Marshmallow Volume

Hands-on lesson to teach the concept of mathematical volume.

Introducing the concept of volume to my students is never as easy as I always think it is going to be.  I mean, I usually just assume that when I explain that volume is basically length x width x height, the kids will think, "Oh, yeah!  That's like area with one more thing to multiply!"  It never goes that way.  I mean, never.  Ever.
So this year, when I set out to introduce the concept of volume to my students, I knew I needed to do something memorable that would help the concepts sink in.  So what did I do?  I broke out the trusty marshmallows.  Yes.  You heard me right.  Marshmallows.

You see, mini-marshmallows are basically a cube shape.  They aren't perfect, but they are close enough that using them to help my students understand the concept that volume is the amount of space something takes up in cubic units was just what my students needed.  I gave each student a quart-sized baggie that was pre-filled with about two handfuls of marshmallows.  I purposefully didn't count them as I wanted all of the students to be using different amounts of marshmallows as we progressed through the lesson.

Once they had the marshmallows, I gave the students a recording sheet and we began to work.  Using a whole group  lead by the teacher method, we began on the first task.  Each of the six tasks had the students working on ideas of volume in a progressively more difficult manner.  They were introduced to the idea of dimensions, layers, "missing" cubes, and so much more.  We didn't really talk about length x width x height at all, but by the end of the tasks, the students were seeing the arrays that the marshmallows were forming and coming up with that algorithm all on their own.  It was amazing!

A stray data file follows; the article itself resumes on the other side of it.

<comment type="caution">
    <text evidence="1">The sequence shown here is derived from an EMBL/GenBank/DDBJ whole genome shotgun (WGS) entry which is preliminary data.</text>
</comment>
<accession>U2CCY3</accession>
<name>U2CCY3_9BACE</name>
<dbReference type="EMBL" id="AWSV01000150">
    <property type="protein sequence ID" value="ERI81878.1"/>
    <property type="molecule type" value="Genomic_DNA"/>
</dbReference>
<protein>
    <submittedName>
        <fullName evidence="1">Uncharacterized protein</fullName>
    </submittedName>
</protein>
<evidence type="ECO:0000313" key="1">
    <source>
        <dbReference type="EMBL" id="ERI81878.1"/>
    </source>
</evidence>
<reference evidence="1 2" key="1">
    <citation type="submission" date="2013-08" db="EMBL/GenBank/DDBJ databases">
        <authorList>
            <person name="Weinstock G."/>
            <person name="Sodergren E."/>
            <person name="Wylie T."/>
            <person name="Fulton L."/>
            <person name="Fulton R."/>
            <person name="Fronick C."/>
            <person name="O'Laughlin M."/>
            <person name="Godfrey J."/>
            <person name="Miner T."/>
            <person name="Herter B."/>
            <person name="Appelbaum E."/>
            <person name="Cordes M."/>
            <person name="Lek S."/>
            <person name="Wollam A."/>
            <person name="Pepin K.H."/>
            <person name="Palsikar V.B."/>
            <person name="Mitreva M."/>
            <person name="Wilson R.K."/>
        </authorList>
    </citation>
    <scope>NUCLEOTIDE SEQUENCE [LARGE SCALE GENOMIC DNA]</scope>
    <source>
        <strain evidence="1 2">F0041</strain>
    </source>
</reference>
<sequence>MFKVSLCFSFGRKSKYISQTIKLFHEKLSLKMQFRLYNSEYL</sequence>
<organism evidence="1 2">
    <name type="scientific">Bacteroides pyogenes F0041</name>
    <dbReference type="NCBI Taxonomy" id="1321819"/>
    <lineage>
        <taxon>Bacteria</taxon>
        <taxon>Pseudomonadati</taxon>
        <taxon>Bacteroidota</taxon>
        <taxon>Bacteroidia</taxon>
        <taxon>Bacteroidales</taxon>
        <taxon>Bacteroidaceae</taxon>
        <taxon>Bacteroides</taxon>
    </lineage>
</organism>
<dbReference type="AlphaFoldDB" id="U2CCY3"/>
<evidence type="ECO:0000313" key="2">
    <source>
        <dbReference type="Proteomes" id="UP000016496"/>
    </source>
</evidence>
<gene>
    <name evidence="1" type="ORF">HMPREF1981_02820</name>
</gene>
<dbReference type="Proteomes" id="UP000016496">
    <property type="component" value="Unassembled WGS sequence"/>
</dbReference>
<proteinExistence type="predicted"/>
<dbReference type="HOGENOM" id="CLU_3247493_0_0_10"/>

After the six tasks were conquered, I wanted the students to do a hands-on performance task, taking all of those ideas we learned together and apply them on their own.  I gave them another recording sheet, this time as a performance task.  They used all of the marshmallows in their baggie and needed to create rectangular prisms with specific guidelines in mind.  They were to diagram the prisms, record the dimensions, and find the volumes of each.  I *thought* this would be easy for them, given our work together on the previous six tasks, but I was mistaken.

Working on the performance task was quite a challenge for many of them.  Having to think of their own rectangular prisms, proving they were different from each other, and visualizing this concept on their own was difficult.  There was a lot of productive struggle going on as I walked around and guided the students towards creating their own rectangular prisms.  

Overall, though, once the lesson was done (which took us about 2 hours), the students really did have a much more firm grasp of what volume is.  Now, when I say layers or I ask them what the dimensions of a drawn 3-D figure is, the students are confident that they know.  Manipulating the marshmallows really helped to solidify a firm understanding of this big fifth grade CCSS concept.  

Would you like to resources I used in this lesson?  You can pick them up here.  

How have you taught the concept of volume in a hands-on way?  Let me know below!

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